You have a doctorate in Greek and Roman history and your two previous novels were mysteries set in ancient Rome; what made you switch to the Vikings now?
I think I owe it all to Prince Valiant. You’re probably not old enough to remember that wonderful strip from back in the golden age of comics. The art work by the great Hal Foster was fantastic, teeming with Vikings, barbarians, Arthurian knights, and what-have-you. I grew up on it. And I have an autographed drawing Prince Val by Foster, given to my father, which hangs on my wall now, right above my computer. You can see a photo of it on my blog too.
Say something about the research you did for “Odin’s Child” and the other books in the Odd Tangle-Hair trilogy.
The starting point for any Viking novel has to be the literature of Medieval Iceland: the sagas, which recount the family feuds and battles of those early Icelanders, and the Eddas, which are collections of myths, poems, and wise sayings. Even though these works are a century or more removed from the time they purport to describe, they are still the best—really the only—source for details of daily life, beliefs, and attitudes of the Viking Age.
“Odin’s Child” takes place in Iceland, Lapland, Norway, and Finland. Where does Odd go next?
The second novel, The Ice Queen, takes Odd (and his one-legged friend, Einar Tree-Foot) to Russia to serve in the retinue of young prince Harald the Ruthless. (This will be published in November). The concluding novel, The Guardsman, will take Odd to Golden Miklagard, that is, Constantinople, where he joins the famed Varangian Guard of the Byzantine emperor. And then, finally, back to Iceland again, where he started from.
There are elements in your story that read like fantasy: for example a berserker who is half wolf, a sorceror and a witch, and prophetic dreams. Would you call this a fantasy novel?
No, it sneaks right up to the line but doesn’t cross it. Odd, of course, as a man of his time, believes in the supernatural, but he is also enough of a rationalist to always hint at a more mundane explanation for uncanny events. So the reader can take his choice.
You’ve written academic history as well as fiction; which kind of writing do you prefer?
Oh, fiction is much more fun—but harder. You have to do all the same research for both but with fiction you’re not allowed to be boring.
When you write fiction, is your inner historian ever at war with your inner novelist?
All the time. When I ‘bend’ a fact (shall we say) in a novel in order to make the story better, I always battle with my conscience.
So, if you do ‘bend’ a fact here and there, what do you think is your responsibility to the reader?
To come clean. A reader is entitled to know what he has or hasn’t learned of actual history. Mind you, ‘actual history’ has to be put in quotes when we’re talking about the Viking Age. The sources are half-fiction to begin with. But I always include an author’s note at the end of my books confessing to whatever sins I know I committed.
Can you name one or two authors who have influenced your style?
I love nineteenth century fiction—Dickens above all. I find him creeping stealthily into my writing if I’m not careful. I really do struggle to keep that under control. And, too, I like modern authors who sound nineteenth century such as Patrick O’Brian (the Aubrey-Maturin novels) and George MacDonald Fraser (the Flashman novels). I’ve learned a lot about writing from all of them.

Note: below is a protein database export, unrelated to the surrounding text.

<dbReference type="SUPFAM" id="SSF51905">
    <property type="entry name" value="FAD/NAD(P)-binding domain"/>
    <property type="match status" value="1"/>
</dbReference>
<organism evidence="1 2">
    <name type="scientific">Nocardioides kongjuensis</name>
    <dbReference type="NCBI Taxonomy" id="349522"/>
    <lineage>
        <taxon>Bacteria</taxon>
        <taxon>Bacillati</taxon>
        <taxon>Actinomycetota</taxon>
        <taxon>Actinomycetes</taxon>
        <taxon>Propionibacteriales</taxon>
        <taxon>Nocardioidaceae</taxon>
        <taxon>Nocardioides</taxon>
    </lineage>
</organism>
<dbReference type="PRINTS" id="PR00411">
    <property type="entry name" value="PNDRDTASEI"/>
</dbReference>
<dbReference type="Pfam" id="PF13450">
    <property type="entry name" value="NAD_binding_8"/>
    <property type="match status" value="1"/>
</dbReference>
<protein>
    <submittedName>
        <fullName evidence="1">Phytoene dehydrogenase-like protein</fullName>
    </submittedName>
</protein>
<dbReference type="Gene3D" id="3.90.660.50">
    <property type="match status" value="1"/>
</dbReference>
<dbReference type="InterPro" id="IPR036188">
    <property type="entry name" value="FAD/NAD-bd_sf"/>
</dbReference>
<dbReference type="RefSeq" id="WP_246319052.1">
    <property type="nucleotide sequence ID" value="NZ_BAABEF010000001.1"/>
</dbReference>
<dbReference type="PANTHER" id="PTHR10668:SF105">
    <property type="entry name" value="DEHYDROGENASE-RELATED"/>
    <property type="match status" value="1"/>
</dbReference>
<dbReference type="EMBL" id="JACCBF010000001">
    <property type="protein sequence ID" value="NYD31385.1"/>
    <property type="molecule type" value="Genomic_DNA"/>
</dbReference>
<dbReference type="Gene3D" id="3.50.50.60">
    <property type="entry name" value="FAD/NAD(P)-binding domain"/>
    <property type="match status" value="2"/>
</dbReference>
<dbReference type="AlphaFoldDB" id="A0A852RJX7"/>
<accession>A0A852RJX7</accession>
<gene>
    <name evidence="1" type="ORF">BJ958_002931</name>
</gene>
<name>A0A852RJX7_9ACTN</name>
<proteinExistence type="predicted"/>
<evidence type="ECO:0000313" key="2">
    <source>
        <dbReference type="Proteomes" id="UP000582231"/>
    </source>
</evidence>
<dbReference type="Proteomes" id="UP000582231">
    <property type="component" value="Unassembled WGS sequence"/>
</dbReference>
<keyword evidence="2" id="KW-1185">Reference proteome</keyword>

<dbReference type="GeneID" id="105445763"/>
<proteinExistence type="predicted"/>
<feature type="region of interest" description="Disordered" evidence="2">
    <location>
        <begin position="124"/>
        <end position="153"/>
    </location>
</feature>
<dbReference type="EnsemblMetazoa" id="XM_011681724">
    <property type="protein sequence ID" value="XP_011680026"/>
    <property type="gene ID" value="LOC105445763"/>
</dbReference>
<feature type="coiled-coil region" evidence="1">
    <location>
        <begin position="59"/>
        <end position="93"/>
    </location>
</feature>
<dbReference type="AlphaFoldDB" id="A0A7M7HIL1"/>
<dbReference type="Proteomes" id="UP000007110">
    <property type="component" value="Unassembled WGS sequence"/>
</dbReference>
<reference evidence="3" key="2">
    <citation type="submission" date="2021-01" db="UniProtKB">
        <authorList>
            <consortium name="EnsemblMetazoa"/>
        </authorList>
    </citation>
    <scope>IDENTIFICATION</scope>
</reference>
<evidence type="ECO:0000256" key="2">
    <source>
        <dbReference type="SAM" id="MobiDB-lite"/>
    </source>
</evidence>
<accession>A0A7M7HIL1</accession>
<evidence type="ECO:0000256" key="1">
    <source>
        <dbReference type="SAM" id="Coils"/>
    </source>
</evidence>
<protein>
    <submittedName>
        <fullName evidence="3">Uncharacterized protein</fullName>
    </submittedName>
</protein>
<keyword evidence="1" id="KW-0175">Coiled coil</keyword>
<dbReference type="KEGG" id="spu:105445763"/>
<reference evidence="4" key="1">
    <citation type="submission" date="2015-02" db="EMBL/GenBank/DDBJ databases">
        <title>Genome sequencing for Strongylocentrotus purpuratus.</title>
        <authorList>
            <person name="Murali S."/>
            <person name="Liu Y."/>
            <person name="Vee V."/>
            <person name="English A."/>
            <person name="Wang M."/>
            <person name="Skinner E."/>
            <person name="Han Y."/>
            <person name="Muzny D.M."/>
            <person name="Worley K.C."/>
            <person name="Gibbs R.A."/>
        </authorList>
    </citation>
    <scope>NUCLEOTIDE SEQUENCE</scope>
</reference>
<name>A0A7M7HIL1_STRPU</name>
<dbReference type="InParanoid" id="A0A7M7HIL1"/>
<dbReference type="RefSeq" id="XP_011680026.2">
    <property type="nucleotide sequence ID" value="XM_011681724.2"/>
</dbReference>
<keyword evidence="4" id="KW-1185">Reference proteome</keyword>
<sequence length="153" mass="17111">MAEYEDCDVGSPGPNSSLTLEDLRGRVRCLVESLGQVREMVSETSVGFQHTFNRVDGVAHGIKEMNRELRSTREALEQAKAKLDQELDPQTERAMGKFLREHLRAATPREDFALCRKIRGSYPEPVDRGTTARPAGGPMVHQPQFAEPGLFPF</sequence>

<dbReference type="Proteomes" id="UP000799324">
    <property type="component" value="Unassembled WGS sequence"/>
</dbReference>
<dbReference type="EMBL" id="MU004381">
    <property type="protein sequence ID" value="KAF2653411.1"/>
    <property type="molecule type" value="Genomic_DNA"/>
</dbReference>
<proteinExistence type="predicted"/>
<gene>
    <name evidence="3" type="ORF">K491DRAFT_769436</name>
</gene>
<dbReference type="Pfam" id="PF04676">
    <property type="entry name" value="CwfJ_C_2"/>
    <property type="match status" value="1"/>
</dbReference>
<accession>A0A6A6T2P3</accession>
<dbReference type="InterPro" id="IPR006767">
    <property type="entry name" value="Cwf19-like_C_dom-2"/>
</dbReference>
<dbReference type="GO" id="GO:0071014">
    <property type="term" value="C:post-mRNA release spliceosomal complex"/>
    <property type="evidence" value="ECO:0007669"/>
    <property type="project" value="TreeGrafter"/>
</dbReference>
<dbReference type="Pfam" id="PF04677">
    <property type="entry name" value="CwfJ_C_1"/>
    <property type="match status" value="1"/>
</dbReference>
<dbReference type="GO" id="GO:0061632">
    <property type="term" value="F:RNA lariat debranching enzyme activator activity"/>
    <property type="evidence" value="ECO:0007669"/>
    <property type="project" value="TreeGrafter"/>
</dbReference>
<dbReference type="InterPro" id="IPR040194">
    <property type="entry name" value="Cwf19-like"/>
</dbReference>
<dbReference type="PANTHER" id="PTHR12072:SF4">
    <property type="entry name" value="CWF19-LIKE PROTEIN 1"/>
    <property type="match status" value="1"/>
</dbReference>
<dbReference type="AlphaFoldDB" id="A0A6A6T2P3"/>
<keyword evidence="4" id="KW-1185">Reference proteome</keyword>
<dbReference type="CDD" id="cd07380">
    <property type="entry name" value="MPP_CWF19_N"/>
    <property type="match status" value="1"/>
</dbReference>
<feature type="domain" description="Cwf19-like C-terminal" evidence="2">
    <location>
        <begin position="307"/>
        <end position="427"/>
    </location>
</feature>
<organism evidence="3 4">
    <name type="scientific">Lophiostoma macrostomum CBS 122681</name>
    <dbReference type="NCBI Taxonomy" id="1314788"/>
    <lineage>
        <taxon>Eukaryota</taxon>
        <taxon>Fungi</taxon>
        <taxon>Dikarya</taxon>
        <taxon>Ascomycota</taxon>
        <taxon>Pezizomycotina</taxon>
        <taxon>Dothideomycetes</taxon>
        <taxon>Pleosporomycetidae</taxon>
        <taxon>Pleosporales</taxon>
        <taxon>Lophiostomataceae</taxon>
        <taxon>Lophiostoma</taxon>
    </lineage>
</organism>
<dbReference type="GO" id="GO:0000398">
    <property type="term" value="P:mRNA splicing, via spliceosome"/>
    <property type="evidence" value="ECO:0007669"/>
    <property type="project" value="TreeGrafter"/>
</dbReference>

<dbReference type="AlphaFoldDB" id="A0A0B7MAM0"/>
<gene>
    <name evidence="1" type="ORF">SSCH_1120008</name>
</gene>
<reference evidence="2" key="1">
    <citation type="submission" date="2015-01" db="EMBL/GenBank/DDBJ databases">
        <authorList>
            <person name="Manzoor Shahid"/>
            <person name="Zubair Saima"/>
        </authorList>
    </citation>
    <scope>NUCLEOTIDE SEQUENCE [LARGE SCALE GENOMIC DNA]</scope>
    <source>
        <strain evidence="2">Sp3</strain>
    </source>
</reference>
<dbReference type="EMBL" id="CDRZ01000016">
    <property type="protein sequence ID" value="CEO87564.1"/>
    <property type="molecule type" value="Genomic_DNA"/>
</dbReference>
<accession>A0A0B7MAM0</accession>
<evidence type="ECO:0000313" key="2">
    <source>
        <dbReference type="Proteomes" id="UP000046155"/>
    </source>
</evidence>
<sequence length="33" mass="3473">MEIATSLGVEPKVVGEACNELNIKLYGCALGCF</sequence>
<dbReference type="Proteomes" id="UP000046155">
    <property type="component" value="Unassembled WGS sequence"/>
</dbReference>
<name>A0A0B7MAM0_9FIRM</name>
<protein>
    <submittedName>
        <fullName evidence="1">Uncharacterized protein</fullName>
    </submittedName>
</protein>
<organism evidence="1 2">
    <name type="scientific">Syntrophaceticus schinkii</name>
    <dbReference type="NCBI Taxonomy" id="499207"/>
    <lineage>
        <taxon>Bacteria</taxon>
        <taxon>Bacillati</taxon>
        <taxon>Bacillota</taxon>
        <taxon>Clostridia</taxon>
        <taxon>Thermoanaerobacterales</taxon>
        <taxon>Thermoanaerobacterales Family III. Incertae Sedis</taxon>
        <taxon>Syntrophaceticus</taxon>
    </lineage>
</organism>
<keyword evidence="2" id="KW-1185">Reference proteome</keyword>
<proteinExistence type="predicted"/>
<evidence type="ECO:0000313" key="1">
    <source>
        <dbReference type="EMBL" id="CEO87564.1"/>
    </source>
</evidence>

What sort of things do you read for pleasure? Is your reading mostly confined to the periods you write about?
No, anything but. I read a lot of history and biography, mostly modern; and some contemporary fiction, including mysteries.
What do you like to do in your spare time?
I actually don’t have a lot of spare time, but I do like to cook. Every couple of weeks I will produce an extravaganza for me and my wife, which usually involves seafood and dozens of ingredients. It takes me all day and the kitchen is a shambles, but there are plenty of leftovers.
About the Author
From boyhood, Bruce Macbain spent his days in reading history and historical fiction. The Greeks and Romans have held a special fascination for him and this led to earning a master’s degree in Classical Studies and a doctorate in Ancient History.
Along the way, he also taught English as a Peace Corps Volunteer in Borneo. Later, he taught courses in Greek and Roman civilization at Vanderbilt University and Boston University, and published a few dense scholarly monographs, read by very few.
Recently, he has turned to writing fiction, a much more congenial pursuit. He has previously published two historical mysteries set in ancient Rome, Roman Games and its sequel, The Bull Slayer. Now, he has turned his attention to his other favorite folk, the Vikings.
Odin's Child is the first novel of a trilogy, Odd Tangle-Hair’s Saga, which follows our hero—a wanderer, poet and warrior—from his tiny Iceland farm to the Great Palace in Constantinople. It will be published by Blank Slate Press in May, 2015.
Bruce spends his spare time in the kitchen, cooking spicy food. For more information please visit Bruce Macbain's website. You can also follow him on Facebook, Twitter, Google+, and Goodreads.
Odin's Child Blog Tour Schedule
Monday, June 29
Review at A Book Geek
Interview at Shelf Full of Books
Spotlight & Giveaway at Unshelfish
Tuesday, June 30
Interview at Brooke Blogs
Wednesday, July 1
Review at Book Nerd
Friday, July 3
Spotlight at Layered Pages
Spotlight & Giveaway at Teddy Rose Book Reviews Plus More
Monday, July 6
Interview at A Literary Vacation
Tuesday, July 7
Spotlight & Giveaway at Passages to the Past
Wednesday, July 8
Spotlight at CelticLady's Reviews
Thursday, July 9
Review at Bookramblings
Friday, July 10
Review at Just One More Chapter